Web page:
THE PLANK JANUARY 15, 2009
Time's Amy Sullivan* has an interesting piece about Obama's urban orientation, noting that he's the first president in decades to hail from the big city. She writes:
What really sets Obama apart, however, is that despite his sensitivity to the problems that plague some urban neighborhoods, he does not view cities primarily as problems to be solved. "Federal policy has traditionally treated cities as victims," says Greg Nichols, mayor of Seattle. Ever since Lyndon Johnson's Great Society, he explains, government has set up perverse incentives for cities by isolating funds in programs set aside for the neediest, most desperate localities. It's the urban policy equivalent of treating someone in the emergency room when they get seriously ill instead of investing in ongoing primary care and encouraging healthy behavior.
"If you don't live in a city, you look at them like they're basket cases," says Amy Liu, deputy director of the Brooking Institution's Metropolitan Policy Program. "But Obama doesn't talk about urban policy in the traditional sense of distressed neighborhoods and crime. He talks about the assets he sees and about leveraging those assets."
Obama's view of cities as places where people live rather than problems to be solved dates back at least to his organizer days and probably earlier. But it's something he thought a lot about at Harvard in particular.
I've spent the last few weeks reporting on Obama's law school years (new stuff, not the same stories you've read 100 times--I promise!) and one of the anecdotes I heard involves a local government course he took from a professor named Gerald Frug. One of Obama's classmates recalled that Frug had wrong-footed the class with an exam question. But when they talked about it afterward, she said, Obama broke into an enormous grin. It turns out Frug based the question on something Obama had asked in class.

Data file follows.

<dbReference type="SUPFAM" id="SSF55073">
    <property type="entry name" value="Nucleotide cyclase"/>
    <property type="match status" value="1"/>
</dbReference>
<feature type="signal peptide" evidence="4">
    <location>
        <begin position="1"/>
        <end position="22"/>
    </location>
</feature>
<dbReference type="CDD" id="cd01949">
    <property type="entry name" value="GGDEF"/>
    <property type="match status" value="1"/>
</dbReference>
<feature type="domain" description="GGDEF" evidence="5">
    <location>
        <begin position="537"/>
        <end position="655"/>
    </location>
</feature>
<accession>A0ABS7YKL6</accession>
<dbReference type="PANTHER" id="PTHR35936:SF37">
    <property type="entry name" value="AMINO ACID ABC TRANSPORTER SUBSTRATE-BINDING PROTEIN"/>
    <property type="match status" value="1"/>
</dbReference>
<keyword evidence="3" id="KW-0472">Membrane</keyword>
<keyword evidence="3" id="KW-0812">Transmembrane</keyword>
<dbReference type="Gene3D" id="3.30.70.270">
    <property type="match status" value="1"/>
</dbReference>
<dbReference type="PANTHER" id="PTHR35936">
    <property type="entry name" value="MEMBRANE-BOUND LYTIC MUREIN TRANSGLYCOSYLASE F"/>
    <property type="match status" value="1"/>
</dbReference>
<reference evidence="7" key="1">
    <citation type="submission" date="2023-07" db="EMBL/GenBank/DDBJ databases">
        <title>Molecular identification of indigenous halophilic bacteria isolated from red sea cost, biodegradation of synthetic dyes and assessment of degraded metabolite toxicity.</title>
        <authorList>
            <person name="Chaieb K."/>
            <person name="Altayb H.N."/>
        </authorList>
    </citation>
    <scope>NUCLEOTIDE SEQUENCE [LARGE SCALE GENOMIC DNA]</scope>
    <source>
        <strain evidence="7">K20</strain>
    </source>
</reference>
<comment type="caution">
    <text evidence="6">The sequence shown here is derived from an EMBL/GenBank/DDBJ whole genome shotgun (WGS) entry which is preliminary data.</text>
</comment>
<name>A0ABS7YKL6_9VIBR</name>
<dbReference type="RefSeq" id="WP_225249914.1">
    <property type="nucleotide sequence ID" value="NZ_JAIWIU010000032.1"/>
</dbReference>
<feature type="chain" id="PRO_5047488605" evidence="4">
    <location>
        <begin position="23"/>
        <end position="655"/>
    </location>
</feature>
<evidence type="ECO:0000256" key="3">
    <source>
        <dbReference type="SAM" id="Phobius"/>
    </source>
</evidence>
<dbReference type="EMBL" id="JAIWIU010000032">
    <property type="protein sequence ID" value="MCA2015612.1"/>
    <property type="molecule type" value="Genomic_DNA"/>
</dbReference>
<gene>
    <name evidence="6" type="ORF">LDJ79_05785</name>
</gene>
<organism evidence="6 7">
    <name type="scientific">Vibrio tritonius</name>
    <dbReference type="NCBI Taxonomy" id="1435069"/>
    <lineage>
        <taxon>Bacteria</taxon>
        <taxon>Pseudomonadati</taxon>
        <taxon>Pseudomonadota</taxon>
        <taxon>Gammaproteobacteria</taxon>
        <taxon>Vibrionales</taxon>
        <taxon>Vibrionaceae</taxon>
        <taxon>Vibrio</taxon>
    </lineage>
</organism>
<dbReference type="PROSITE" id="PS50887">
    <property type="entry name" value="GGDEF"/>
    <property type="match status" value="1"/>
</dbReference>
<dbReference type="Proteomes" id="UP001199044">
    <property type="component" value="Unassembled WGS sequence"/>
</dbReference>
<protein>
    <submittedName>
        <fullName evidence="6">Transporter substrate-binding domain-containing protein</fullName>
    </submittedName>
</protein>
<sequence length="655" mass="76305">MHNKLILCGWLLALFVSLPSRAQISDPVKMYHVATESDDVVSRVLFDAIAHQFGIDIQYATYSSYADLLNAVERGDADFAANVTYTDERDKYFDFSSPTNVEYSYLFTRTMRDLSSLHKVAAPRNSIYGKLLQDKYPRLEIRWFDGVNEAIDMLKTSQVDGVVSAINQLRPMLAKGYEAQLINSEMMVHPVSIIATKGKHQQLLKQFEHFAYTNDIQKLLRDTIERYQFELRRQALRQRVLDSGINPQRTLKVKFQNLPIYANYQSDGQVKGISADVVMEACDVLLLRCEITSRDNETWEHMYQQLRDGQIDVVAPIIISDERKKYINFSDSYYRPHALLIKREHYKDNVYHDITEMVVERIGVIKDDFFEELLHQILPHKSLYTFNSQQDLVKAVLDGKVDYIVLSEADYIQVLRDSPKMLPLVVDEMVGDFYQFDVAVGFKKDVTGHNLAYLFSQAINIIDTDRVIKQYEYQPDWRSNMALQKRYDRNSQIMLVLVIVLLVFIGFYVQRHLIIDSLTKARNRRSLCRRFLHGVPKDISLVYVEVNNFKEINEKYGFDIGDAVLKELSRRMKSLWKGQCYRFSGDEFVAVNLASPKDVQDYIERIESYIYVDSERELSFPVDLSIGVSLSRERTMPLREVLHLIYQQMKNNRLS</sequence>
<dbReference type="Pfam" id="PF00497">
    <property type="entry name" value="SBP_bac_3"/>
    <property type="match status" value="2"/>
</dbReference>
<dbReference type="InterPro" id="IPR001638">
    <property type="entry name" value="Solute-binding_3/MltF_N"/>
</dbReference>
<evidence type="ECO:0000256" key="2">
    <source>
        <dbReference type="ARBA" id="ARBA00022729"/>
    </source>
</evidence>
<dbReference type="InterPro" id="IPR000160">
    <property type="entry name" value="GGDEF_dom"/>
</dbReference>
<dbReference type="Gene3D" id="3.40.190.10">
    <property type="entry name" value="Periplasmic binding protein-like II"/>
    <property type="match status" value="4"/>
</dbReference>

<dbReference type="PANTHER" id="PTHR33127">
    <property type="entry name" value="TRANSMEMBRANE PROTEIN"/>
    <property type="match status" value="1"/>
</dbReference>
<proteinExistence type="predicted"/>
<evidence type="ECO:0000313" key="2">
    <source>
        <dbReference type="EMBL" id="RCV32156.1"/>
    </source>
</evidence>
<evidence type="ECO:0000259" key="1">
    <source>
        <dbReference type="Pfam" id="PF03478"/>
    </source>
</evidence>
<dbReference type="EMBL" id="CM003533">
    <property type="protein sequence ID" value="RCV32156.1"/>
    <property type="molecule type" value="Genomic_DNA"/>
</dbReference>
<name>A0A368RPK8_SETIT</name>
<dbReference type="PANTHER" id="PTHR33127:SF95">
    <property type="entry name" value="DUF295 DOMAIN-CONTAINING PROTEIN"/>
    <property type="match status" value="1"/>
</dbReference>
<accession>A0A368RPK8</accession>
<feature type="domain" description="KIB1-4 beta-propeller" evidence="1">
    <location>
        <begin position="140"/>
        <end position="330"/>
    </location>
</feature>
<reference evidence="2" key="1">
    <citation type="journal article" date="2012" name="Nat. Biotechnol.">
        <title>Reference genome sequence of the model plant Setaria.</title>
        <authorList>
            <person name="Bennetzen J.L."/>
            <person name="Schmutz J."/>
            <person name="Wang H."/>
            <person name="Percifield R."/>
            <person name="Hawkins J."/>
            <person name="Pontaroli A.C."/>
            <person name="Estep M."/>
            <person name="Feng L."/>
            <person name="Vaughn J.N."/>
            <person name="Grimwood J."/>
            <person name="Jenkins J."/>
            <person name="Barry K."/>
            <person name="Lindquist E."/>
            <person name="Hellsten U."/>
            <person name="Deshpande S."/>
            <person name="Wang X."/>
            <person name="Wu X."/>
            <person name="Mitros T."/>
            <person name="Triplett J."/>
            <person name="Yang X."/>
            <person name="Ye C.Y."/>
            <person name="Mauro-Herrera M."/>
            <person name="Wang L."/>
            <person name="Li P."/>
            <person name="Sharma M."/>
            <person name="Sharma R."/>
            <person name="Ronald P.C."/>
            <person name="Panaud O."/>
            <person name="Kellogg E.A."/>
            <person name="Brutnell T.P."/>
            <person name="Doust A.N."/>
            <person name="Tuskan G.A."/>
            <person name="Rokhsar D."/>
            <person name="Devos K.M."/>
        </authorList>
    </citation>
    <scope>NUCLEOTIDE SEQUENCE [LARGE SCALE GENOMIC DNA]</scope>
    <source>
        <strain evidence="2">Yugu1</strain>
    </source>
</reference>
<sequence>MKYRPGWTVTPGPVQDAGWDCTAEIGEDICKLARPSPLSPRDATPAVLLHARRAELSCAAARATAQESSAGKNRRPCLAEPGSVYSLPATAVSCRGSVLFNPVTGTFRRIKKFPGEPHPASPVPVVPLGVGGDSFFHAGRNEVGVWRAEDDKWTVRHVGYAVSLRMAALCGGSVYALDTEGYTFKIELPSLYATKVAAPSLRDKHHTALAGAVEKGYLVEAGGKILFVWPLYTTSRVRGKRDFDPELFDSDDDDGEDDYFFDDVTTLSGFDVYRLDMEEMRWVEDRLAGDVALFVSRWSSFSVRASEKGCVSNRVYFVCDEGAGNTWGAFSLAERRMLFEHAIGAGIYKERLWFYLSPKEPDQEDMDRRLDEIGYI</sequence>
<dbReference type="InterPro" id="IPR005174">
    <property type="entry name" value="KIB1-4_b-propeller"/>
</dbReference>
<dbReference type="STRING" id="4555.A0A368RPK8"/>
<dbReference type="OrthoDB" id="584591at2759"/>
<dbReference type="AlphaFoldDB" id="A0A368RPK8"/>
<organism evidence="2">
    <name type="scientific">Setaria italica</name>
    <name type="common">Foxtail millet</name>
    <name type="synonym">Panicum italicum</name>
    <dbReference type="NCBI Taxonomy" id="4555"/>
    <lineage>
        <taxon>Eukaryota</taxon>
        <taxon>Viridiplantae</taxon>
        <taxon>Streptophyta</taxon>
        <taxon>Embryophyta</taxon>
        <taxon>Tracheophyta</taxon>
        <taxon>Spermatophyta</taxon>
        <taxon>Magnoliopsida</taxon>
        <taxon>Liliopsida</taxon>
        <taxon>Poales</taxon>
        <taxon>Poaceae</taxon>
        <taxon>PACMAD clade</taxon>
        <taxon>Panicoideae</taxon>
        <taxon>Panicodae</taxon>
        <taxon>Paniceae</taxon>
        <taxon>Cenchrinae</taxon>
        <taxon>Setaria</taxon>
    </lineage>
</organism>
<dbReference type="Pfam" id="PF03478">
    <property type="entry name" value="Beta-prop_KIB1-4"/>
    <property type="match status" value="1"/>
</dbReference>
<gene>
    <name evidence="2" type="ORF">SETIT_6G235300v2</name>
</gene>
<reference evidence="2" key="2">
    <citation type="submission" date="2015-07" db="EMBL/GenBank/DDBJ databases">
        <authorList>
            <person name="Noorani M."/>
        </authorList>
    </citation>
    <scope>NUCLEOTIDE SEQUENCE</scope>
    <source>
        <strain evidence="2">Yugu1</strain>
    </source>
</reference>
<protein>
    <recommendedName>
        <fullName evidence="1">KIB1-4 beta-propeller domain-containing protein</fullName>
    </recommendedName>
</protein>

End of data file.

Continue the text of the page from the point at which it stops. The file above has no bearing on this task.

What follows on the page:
When I called Frug, he'd just dug up the old exam and confirmed that it was Obama's question. (It was, he said, one of the only times he'd ever used a student's question on a final.) So what was the question? Here's what Frug said:
It was a basic question about the future of the city. It summed it all up in some way…: "What can cities do in the United States about their own future?" ... It turns out that cities in the United States are created by state law. They're very much influenced by the way state law organizes them. ... There's a debate about whether we should build up the inner-city as the future of the city, or, to put it in the strongest terms, abandon it and integrate everyone into the larger metropolitan area. ... The issue was, what role does the city have to play in that question? Could the city influence policy in one way or the other? That’s the legal question. The question Barack asked, he was posing those two alternatives. I had them discuss that. ...
There are many different angles to thinking about the city. ... [E]conomic development--thinking about investment here and not there. In the District [of Columbia] and not Virginia. If Goldman Sachs moves across the river to New Jersey, it's a big deal to the city of New York. Or they think about attracting investment. What do you do? Again, it's some box. You notice in this conversation that whether or not poor black people are living in cities does not come up. [Except that] poor neighborhoods are seen as an inhibition to investors. ...
Since he had worked in the poor black community, he had this as his vision. It was not just that he asked one question once. He had this idea, an idea about thinking about this problem that influenced me enough to put it on the exam.
*Amy Sullivan is my wife, for those Planksters not up on my periodic disclosures.